The comments made by representatives of chief police officers appear to go well beyond their own remit, while ducking their responsibilities to other agencies. Information held by the police about the previous records of offenders should, properly, be made available to those, including probation officers, who may legitimately use it to contribute to the judicial process. It is not the private property of the police services. Probation officers cannot be expected to provide reports to the courts about the safe resettlement of offenders in the community without access to this information.
Changes in the parole system, if carefully implemented, could promote safe resettlement more effectively than by keeping prisoners locked up. Parole is perhaps the most successful measure introduced in the criminal justice system in the past 50 years, with a very low rate of return to prison for further offending. Probation services have kept local police services informed about the release of prisoners on parole, and the addresses at which parolees reside, for many years.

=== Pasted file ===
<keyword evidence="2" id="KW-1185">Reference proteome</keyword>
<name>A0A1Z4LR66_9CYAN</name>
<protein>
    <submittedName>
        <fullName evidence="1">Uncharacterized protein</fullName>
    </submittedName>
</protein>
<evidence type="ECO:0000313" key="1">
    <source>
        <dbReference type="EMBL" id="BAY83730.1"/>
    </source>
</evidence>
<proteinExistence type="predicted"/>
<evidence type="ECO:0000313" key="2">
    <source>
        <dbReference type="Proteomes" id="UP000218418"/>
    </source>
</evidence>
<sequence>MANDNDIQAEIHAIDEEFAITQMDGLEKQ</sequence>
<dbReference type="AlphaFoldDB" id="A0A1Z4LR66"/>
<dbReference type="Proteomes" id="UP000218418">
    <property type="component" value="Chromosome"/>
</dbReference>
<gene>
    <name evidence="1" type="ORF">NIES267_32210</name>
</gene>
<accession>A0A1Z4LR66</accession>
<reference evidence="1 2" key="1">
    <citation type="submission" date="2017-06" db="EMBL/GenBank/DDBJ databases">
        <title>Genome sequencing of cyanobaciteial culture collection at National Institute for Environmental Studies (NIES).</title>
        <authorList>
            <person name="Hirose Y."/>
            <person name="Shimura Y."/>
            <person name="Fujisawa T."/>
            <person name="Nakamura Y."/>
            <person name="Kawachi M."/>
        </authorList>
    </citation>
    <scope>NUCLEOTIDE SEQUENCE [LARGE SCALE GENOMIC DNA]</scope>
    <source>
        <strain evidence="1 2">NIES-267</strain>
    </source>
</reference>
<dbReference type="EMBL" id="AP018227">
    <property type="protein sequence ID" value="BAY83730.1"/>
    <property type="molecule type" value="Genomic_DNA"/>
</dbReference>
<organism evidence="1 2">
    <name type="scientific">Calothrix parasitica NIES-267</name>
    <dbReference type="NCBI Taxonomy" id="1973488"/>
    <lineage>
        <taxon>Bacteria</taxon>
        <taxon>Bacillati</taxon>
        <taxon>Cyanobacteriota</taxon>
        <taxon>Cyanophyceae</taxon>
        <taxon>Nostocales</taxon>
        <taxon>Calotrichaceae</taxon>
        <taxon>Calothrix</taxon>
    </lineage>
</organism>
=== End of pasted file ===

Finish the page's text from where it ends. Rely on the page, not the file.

While it is understandable that the judiciary has commented on the challenge represented by the requirement to sentence (in most instances) without regard to the defendant's previous record, the reasons for its concern should not be misinterpreted. The judges, in common with many others affected by the Act, have to discard a comfortable and familiar framework for the uncertainty of a completely new one. However, the new Act relies on a 'just deserts' approach to offending, which implies that punishment is the only proper objective of sentencing. It is for this reason that community sentences (such as the probation order) have been included in this new framework. If someone has been punished once for an offence, is it 'justice' to punish them twice if they repeat it? I suspect the public's view of natural justice would lead it to support this fundamental principle of the Act.
Chair, Association of Chief Officers of Probation
2 OctoberReuse content